Measuring biodiversity

(STILL TO BE TRANSLATED) Face aux menaces que l’humain représente pour la biodiversité, il  est nécessaire de l’étudier pour savoir quelles sont les impacts de ces menaces. En participant à Vigie-Nature, vous pouvez aider les scientifiques à mesurer cette biodiversité !


Making an inventory of biodiversity

Since many years, scientists have intended to describe the world and the organisms that inhabit the planet. They have thus methodically described the species found in the different areas of the earth. This huge species inventory is largely finished in the most populous zones and therefore the most studied, but we estimate that a large amount of species remains to be discover elsewhere. If the effort of describing species is generally not necessary for a biodiversity we are confronted to, for instance in town, which is called «ordinary biodiversity», it is important to know how this biodiversity faces human threats. Today the biodiversity inventory must be done everywhere, in towns, in countrysides, in gardens… Considering the urgence of the actual biodiversity decline, the scientists found news methods implicating the general public, through citizen science for example!

Why biodiversity observatories?

To study biodiversity and its actual erosion, it must be described, as well as its changes, for instance the modification of the species’ structure and functioning. After having described these changes, it is about understanding the mechanisms behind, and determining the effects of human practices, whether they are direct (agricultural practices, land use change) or not (climate change). Politics can be implemented to respond to these effects, such as changing agricultural practices, protecting some spaces… It is important thus to evaluate their efficiency by comparing the new modifications in biodiversity that can appear.

The biodiversity monitoring must be done regularly, that’s why observatories, which are programmes allowing a regular monitoring of biodiversity, are set up. Each one of these programmes only concerns a part of the organisms, these ones coming from a “remarkable biodiversity”, that is the organisms we rarely see, which are not present around us, and from a “ordinary biodiversity”, to which we are frequently confronted to. It is essential to study all these forms of biodiversity because it is really biodiversity as a whole that faces the growing impact of human societies and the global changes, the dandelion as well as the polar bear!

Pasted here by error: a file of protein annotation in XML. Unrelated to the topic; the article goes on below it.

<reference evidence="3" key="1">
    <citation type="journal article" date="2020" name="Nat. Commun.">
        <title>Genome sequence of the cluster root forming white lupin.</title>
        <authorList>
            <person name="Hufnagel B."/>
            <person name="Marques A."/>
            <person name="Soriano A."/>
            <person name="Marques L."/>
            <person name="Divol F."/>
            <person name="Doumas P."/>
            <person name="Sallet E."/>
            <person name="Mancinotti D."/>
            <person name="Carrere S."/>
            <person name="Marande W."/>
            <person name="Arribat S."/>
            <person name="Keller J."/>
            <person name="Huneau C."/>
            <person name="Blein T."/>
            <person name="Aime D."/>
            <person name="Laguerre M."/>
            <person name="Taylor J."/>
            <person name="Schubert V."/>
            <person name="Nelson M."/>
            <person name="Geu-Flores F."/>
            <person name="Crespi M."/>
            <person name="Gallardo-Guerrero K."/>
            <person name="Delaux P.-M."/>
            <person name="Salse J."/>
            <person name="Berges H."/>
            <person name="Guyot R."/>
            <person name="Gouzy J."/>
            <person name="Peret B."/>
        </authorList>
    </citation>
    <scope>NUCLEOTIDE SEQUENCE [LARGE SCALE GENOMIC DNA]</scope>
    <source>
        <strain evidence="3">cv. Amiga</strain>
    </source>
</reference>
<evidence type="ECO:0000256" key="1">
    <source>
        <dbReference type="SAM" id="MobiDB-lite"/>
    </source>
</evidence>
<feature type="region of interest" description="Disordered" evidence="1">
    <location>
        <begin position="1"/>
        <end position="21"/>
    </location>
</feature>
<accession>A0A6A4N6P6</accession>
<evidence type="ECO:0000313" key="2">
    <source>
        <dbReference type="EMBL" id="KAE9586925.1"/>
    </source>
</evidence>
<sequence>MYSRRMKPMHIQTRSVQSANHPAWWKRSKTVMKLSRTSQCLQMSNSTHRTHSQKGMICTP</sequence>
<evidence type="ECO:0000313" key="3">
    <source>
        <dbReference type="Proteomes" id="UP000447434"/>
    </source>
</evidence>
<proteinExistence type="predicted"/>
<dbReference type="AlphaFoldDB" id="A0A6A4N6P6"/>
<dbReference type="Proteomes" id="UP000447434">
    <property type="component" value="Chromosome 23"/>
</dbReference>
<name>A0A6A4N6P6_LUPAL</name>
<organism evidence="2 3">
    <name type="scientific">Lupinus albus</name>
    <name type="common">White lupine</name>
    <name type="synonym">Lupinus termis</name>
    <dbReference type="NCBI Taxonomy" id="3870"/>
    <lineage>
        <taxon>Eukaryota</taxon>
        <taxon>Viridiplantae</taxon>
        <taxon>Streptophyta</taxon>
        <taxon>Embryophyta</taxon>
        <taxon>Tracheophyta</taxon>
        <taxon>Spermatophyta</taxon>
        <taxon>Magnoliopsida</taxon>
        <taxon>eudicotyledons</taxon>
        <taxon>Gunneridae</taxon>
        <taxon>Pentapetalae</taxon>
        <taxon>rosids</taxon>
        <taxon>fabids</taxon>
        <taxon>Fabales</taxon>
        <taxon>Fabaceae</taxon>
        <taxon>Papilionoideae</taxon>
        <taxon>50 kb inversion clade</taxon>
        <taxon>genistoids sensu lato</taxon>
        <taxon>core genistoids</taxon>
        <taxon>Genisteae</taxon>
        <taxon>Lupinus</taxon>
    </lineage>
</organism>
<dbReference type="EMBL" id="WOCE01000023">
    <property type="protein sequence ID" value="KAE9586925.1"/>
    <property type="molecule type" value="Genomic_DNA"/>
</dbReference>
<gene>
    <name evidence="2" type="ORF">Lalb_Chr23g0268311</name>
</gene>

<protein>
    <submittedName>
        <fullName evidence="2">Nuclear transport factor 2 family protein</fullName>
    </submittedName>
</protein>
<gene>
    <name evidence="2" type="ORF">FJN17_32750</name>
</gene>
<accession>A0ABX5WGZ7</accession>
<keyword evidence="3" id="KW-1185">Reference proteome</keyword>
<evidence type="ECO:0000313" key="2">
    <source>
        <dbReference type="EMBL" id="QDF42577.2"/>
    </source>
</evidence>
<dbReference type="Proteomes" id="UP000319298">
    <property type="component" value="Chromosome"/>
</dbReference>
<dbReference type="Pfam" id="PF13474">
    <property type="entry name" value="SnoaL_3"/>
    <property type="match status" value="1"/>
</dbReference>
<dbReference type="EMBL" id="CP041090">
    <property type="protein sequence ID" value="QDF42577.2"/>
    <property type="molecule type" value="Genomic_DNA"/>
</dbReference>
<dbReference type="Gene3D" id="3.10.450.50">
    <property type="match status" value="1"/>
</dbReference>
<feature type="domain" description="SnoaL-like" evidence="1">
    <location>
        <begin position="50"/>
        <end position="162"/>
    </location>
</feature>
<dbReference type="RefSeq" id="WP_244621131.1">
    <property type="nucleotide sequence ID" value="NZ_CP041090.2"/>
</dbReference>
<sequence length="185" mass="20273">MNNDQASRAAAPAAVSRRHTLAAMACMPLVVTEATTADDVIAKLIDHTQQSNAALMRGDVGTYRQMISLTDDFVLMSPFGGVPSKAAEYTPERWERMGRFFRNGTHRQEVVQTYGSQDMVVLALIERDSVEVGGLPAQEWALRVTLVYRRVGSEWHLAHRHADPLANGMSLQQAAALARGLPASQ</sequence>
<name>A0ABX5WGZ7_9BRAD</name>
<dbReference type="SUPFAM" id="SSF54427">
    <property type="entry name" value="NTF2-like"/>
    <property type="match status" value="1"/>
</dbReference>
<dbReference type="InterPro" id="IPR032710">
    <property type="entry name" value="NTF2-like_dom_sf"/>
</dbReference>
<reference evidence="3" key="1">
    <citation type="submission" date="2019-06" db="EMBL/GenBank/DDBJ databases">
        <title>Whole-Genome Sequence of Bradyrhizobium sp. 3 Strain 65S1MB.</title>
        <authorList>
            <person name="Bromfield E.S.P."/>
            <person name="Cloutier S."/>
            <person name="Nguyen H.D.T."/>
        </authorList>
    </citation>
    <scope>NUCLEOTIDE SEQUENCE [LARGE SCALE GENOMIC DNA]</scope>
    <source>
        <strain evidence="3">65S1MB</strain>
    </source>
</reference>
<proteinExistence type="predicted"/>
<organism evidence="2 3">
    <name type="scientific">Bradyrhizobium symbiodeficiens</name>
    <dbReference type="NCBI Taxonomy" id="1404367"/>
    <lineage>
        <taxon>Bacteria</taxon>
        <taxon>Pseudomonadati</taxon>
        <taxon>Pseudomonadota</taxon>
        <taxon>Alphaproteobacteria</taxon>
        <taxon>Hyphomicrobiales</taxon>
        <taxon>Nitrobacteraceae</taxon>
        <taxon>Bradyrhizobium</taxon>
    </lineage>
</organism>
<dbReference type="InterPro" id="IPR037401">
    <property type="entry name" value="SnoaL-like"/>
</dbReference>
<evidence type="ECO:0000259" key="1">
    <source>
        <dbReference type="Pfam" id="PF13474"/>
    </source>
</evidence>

Vigie Nature, an original programme of biodiversity monitoring!

The monitoring systems set up in the Vigie-Nature frame aim to study a great number of areas spread over a vast territory, thanks to the general public’s implication. Our ambition is to achieve a high power of observation, comparable to what exists in the climate or economic fields. It is a question of describing the changes in biodiversity, for all regions, departments, cantons, even municipalities. Thanks to monitorings on large spaces and during a long time, scientists could use the Vigie-Nature observations to know if there are correlations between biologic variables collected (communities composition) and other types of variables (temperature, urbanisation degree…).


  • What variables should we measure?

In order that analyses are meaningful, the variables collected are chosen to inform on the state of biodiversity: which are the species present? Are the individuals of this species abundant? But also, when is this species present? In which environment, which geographic zone and under which climate?

  • How to measure the variables? 

Finally, data is collected in accordance with a « standardized protocol », so that these analyses are efficient. That means a specific method is respected on all the monitoring areas and kept over time. While implicating the general public, the risk of error increases, because some species are difficult to distinguish even between the most known; but if the number of observations is very high, these errors are offset! The analyses done on variables can be precise and powerful enough to describe the biodiversity dynamic.